Référence projet : 11-EQPX-0041
RST : Florian BANHART
Etablissement Coordinateur : CNRS Alsace (Strasbourg)
Région du projet : Grand Est
Discipline : 2 - SMI
Aide de l'ANR 3 300 000 euros
Investissement couvrant la période de juin 2012 à décembre 2019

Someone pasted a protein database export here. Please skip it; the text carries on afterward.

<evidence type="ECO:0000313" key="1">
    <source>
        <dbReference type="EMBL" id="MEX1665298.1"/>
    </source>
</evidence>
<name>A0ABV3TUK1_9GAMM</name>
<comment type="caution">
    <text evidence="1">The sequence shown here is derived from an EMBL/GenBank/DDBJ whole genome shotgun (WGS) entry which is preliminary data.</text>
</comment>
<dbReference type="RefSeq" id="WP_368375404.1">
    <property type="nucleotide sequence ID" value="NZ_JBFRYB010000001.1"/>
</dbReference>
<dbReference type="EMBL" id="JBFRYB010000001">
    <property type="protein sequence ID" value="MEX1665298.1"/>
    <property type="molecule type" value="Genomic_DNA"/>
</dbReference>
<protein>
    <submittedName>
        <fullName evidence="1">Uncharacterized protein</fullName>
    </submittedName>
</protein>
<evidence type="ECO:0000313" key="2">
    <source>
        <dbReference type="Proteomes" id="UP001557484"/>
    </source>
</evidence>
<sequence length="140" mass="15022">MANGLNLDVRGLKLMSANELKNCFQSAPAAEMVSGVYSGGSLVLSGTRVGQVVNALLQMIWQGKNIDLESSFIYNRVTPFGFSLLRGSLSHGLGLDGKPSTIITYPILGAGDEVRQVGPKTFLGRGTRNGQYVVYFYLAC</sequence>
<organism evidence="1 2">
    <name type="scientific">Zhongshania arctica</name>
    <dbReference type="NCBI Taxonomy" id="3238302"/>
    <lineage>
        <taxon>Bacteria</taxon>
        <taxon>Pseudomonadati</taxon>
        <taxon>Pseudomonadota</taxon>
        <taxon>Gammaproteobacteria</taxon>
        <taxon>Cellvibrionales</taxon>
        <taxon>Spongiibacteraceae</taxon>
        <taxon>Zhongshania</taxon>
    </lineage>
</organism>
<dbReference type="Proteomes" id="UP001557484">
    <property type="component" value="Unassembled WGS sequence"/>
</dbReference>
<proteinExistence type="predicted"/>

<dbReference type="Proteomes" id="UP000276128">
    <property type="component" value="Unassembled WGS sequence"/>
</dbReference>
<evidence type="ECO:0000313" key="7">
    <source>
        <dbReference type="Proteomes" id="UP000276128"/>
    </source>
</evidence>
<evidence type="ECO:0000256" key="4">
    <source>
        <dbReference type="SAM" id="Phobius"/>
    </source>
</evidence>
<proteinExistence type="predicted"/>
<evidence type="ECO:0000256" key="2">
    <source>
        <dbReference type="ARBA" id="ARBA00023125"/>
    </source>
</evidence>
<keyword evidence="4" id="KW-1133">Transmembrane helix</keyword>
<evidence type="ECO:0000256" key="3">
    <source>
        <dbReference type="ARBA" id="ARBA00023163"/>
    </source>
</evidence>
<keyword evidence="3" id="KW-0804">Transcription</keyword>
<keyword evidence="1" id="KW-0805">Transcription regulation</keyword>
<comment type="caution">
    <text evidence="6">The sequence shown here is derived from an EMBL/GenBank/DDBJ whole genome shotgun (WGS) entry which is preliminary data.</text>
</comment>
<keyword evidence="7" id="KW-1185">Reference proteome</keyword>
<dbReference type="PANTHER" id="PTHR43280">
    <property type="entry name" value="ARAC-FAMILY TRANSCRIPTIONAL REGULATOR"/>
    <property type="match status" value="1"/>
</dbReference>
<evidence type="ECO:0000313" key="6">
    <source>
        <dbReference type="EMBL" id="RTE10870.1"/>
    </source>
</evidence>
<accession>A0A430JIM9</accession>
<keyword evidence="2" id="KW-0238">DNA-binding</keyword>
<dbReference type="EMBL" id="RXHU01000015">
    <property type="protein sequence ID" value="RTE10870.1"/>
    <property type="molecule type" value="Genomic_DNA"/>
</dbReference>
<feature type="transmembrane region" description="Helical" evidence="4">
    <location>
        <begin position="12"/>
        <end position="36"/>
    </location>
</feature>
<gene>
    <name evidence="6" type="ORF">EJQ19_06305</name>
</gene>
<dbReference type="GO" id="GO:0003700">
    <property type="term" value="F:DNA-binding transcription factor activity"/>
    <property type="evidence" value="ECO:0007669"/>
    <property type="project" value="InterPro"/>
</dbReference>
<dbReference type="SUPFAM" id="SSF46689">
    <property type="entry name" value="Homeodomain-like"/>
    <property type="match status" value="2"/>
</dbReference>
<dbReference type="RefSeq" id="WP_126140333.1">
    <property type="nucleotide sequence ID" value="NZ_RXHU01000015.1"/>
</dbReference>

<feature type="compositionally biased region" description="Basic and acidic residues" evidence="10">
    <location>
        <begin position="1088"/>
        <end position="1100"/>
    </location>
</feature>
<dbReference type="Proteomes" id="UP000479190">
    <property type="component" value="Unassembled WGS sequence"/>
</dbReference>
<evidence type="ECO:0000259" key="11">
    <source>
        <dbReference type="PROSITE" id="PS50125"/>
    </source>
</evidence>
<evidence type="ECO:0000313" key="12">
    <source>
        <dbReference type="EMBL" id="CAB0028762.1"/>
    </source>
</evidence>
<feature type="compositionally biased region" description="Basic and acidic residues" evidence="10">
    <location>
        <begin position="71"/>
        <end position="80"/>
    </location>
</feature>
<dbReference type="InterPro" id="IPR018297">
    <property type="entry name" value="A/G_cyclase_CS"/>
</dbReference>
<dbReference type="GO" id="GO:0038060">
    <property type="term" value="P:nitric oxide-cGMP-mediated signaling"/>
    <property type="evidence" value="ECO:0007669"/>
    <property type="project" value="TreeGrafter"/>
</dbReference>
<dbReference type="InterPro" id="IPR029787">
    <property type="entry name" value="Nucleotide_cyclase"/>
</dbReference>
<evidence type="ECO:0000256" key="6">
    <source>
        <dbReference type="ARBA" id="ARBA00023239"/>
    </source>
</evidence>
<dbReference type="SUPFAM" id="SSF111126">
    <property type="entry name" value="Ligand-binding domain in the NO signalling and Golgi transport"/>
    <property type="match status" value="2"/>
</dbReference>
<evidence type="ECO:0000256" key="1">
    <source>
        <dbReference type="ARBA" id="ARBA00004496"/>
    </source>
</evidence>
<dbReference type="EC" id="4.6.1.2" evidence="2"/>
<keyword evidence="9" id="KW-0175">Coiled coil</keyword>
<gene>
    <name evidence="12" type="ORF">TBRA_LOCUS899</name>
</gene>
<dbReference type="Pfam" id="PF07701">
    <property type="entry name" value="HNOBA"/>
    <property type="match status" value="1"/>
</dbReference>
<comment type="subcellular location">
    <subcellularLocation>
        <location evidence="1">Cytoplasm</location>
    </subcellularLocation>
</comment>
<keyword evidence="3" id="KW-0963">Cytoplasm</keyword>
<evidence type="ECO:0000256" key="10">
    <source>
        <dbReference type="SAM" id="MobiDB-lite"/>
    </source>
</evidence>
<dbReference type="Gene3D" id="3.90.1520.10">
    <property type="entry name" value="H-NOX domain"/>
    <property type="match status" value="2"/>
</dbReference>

After an extensive planning of the equipment and the restoration of the laboratory infrastructure, the ultrafast transmission electron microscope (UTEM) has been installed in 2014. In 2015, the microscope has been officially accepted and launched. A postdoc and a PhD student were recruited with support from this project. The tests and the optimization of the system in the stroboscopic mode, which is used for studying reversible transformations, took almost one year. After redesigning the optical periphery, a detailed characterization of the electron pulses was carried out. A time resolution of 1 ps, sub-nanometer spatial resolution, and an energy resolution down to 0.8 eV are obtained. However, tradeoffs between these specifications are necessary according to the study to be carried out. A detailed recipe for the adjustement of all system parameters for each technique of operation was established. In 2016, the single-shot setup, which is used for studying irreversible transformations, was designed and installed. The characterization of the electron pulses showed a time resolution down to a few nanoseconds and an energy resolution of 2-5 eV. The latter, needed for electron energy-loss spectroscopy (EELS), can be considered as a breakthrough since it is now shown that, despite contrary predictions, EELS with single nanosecond electron pulses is feasible. Furthermore, a beam deflector system was installed that allows millisecond recording with a continuous electron beam. The microscope is now ready to operate in all modes (stroboscopic pulses, single-shot, and continous beam). The project period 1 (tranche 1), although fiscally extended to the end of 2017, is finished. As part of the second period (tranche 2), scientific projects are now in progress on phase transformations in nanoparticles, photo-switchable hybrid systems, photostrictive materials, and nanomagnetism.
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